Delhi High Court Intellectual Property Rights Division Rules, 2022: The Delhi High Court leads the way for both IPR protection and enforcement

Anand and Anand

By Shrawan Chopra and Vibhav Mithal

Earlier this year, the Delhi High Court, enacted the Delhi High Court Intellectual Property Rights Division Rules, 2022 (“The IPD Rules”). These rules were enacted to regulate the practice and procedure of the Intellectual Property Division, which had been created by the Delhi High Court in July 2021 pursuant to the abolition of the Intellectual Property Appellate Board. The IPD Rules are noteworthy not only for the fact that they reflect the expeditious way the Delhi High Court has led the way in terms of creating procedure and absorbing the cases that were transferred from the erstwhile IPAB, but also for myriad disputes that the IPD Rules seek to cover.

Specifically, the IPD Rules recognize Traditional Knowledge and all associated rights in common law; tortious actions related to privacy and publicity that involve intellectual property issues; matters pertaining to data exclusivity and matters relating to data protection and its intersection with intellectual property as “Intellectual Property Rights (IPR) subject matter”[1]. It thus becomes evident that the Intellectual Property Division shall adjudicate on all aspects of Intellectual Property and its intersection with various laws, and the wide definition of the IPR subject matter reflects the expertise of the Court to deal with the same. The fact that the Intellectual Property Division shall hear original IPR lawsuits, appeals from various IPR registries, entertain original petitions such as a revocation to a patent, amongst other proceedings, shows that the IPD seeks to introduce uniformity and consistency in IPR jurisprudence, as the breadth of the decisions shall cover both the registrability and enforcement of IPRs.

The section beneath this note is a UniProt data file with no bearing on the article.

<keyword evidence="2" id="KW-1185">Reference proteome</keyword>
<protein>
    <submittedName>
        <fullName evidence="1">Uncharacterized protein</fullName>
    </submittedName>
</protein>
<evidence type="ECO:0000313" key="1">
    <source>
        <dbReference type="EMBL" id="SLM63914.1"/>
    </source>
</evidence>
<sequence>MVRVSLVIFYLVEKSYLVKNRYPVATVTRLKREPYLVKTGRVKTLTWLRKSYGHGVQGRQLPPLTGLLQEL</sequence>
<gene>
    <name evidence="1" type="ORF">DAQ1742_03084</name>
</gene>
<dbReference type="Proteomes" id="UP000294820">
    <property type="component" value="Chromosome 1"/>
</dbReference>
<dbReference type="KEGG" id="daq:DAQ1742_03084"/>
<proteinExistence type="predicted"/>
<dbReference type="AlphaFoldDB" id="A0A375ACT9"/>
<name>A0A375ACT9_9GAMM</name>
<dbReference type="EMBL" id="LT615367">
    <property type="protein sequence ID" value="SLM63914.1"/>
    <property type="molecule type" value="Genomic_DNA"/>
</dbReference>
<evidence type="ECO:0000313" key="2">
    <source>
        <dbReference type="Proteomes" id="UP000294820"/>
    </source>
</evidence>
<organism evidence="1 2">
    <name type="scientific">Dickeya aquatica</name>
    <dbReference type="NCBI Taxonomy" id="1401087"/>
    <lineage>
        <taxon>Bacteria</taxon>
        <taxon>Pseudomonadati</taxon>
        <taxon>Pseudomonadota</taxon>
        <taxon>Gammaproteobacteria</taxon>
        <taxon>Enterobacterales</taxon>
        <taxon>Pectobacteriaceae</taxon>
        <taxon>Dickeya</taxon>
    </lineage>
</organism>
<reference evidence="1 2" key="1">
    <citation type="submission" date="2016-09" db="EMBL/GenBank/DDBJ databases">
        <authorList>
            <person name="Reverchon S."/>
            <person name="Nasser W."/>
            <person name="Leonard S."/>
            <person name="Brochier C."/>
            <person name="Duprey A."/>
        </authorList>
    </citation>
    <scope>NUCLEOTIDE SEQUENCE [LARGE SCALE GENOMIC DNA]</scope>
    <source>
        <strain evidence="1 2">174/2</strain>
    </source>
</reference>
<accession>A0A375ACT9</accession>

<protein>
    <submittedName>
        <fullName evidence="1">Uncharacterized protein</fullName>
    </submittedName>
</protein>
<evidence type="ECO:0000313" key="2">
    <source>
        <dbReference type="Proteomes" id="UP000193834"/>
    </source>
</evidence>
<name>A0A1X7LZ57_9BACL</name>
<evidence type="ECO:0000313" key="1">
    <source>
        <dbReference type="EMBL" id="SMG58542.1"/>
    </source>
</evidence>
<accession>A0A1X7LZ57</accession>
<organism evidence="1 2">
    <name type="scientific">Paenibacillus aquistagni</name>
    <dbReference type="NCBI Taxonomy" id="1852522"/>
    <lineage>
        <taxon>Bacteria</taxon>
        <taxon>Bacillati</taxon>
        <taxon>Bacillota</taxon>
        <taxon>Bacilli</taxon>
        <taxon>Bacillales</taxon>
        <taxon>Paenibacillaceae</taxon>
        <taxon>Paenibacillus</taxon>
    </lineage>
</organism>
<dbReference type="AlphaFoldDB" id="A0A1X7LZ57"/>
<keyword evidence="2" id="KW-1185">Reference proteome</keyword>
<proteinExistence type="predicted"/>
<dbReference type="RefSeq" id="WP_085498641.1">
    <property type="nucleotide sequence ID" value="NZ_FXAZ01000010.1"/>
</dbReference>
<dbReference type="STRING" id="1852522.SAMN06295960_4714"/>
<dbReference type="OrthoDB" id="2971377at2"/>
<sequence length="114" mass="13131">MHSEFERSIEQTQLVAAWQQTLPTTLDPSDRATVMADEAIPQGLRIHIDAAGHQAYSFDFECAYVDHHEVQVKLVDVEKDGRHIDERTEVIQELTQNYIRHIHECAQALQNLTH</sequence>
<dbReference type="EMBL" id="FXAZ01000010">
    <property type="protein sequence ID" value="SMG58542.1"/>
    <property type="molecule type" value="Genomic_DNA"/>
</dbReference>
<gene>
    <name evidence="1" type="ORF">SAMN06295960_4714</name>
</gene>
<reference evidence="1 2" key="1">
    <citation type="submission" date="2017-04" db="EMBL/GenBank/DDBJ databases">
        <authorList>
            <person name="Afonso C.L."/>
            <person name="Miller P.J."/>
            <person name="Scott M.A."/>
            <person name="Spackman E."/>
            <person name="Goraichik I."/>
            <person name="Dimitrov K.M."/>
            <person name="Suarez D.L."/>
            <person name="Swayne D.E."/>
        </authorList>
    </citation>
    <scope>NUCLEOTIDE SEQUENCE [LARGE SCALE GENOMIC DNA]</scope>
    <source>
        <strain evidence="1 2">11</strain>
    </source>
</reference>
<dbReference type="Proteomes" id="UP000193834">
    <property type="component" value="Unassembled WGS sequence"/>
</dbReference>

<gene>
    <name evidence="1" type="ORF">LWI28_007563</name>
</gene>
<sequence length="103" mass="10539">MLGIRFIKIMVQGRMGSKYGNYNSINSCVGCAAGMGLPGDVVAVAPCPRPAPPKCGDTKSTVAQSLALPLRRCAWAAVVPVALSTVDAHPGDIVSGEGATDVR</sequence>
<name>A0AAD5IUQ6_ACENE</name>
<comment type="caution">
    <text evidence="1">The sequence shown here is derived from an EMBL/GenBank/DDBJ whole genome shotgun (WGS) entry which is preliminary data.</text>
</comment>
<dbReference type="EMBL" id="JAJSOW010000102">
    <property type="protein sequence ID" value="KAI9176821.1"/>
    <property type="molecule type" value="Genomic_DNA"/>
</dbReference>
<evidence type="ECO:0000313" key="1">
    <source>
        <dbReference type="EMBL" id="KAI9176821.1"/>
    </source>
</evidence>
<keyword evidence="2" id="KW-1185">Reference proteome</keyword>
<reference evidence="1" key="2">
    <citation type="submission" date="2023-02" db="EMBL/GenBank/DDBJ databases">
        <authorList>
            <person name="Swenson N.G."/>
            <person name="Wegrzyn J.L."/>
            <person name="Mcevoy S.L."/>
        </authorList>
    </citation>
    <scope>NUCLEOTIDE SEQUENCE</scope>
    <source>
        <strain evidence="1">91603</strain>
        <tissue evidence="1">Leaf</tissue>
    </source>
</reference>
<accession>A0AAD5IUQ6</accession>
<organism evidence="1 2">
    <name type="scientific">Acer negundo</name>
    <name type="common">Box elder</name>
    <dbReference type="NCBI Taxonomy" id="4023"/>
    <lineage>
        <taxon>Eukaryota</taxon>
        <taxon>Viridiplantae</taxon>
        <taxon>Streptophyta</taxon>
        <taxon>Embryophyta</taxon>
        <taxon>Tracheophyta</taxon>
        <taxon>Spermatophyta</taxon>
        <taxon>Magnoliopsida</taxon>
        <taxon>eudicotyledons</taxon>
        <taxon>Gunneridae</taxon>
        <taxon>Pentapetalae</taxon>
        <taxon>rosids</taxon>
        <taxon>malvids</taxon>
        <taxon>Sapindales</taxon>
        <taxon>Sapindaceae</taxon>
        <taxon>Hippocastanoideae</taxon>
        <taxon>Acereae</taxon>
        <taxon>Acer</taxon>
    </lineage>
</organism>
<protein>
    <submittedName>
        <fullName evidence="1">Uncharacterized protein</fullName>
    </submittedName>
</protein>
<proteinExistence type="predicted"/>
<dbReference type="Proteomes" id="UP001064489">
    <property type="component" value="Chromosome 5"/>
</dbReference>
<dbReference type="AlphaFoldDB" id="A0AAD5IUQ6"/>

For instance, clarifying when a patent application is abandoned, the Hon’ble Court in the European Union v. Union of India[2] observed that to hold that a patent applicant abandoned its application, it was important to examine the factual position to ascertain if the Applicant in fact intended to abandon the patent or not. The Court held that while ascertaining this intention, it could consider negligence by the patent agent, docketing error and whether the Applicant has been able to establish full diligence, and if it was found that there was no intention to abandon the patent, then the Court ought to be liberal in its approach. However, if the applicant failed to follow-up, then the same may lead to an inference that the applicant intended to abandon the patent. The patent application was restored in this case and the Court observed that only the Writ Court was empowered to restore an abandoned patent application in this manner by exercising its Writ Jurisdiction and that this power did not lie with the Controller of Patents